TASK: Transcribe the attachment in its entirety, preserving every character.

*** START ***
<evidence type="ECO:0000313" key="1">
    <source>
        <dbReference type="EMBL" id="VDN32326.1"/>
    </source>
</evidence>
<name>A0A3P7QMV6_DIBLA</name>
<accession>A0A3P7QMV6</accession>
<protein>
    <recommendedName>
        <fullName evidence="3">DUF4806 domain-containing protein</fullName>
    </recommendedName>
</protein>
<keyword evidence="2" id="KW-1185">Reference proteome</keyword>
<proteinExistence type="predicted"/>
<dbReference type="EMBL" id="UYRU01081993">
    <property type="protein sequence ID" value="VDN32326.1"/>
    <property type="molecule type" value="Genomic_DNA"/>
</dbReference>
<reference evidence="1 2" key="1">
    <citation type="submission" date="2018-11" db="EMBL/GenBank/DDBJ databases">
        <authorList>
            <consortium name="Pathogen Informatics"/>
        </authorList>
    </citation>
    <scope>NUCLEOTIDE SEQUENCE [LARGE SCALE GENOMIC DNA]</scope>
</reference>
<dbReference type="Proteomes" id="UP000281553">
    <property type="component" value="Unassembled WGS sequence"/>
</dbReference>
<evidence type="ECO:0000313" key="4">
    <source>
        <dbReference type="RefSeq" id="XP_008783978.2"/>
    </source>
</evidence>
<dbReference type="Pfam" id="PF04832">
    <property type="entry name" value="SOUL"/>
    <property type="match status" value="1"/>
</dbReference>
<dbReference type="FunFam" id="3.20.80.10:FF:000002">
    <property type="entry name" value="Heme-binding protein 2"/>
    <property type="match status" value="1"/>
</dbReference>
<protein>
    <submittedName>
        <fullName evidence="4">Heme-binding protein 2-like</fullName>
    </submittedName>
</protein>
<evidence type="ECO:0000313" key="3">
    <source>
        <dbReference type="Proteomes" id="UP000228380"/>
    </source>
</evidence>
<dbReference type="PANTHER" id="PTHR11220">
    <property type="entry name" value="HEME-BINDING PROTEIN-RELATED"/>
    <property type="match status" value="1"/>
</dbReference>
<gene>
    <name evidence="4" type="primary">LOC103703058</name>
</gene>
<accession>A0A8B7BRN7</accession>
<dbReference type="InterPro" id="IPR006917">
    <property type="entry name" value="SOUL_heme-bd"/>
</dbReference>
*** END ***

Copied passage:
<evidence type="ECO:0000313" key="1">
    <source>
        <dbReference type="EMBL" id="VDN32326.1"/>
    </source>
</evidence>
<name>A0A3P7QMV6_DIBLA</name>
<accession>A0A3P7QMV6</accession>
<protein>
    <recommendedName>
        <fullName evidence="3">DUF4806 domain-containing protein</fullName>
    </recommendedName>
</protein>
<keyword evidence="2" id="KW-1185">Reference proteome</keyword>
<proteinExistence type="predicted"/>
<dbReference type="EMBL" id="UYRU01081993">
    <property type="protein sequence ID" value="VDN32326.1"/>
    <property type="molecule type" value="Genomic_DNA"/>
</dbReference>
<reference evidence="1 2" key="1">
    <citation type="submission" date="2018-11" db="EMBL/GenBank/DDBJ databases">
        <authorList>
            <consortium name="Pathogen Informatics"/>
        </authorList>
    </citation>
    <scope>NUCLEOTIDE SEQUENCE [LARGE SCALE GENOMIC DNA]</scope>
</reference>
<dbReference type="Proteomes" id="UP000281553">
    <property type="component" value="Unassembled WGS sequence"/>
</dbReference>
<evidence type="ECO:0000313" key="4">
    <source>
        <dbReference type="RefSeq" id="XP_008783978.2"/>
    </source>
</evidence>
<dbReference type="Pfam" id="PF04832">
    <property type="entry name" value="SOUL"/>
    <property type="match status" value="1"/>
</dbReference>
<dbReference type="FunFam" id="3.20.80.10:FF:000002">
    <property type="entry name" value="Heme-binding protein 2"/>
    <property type="match status" value="1"/>
</dbReference>
<protein>
    <submittedName>
        <fullName evidence="4">Heme-binding protein 2-like</fullName>
    </submittedName>
</protein>
<evidence type="ECO:0000313" key="3">
    <source>
        <dbReference type="Proteomes" id="UP000228380"/>
    </source>
</evidence>
<dbReference type="PANTHER" id="PTHR11220">
    <property type="entry name" value="HEME-BINDING PROTEIN-RELATED"/>
    <property type="match status" value="1"/>
</dbReference>
<gene>
    <name evidence="4" type="primary">LOC103703058</name>
</gene>
<accession>A0A8B7BRN7</accession>
<dbReference type="InterPro" id="IPR006917">
    <property type="entry name" value="SOUL_heme-bd"/>
</dbReference>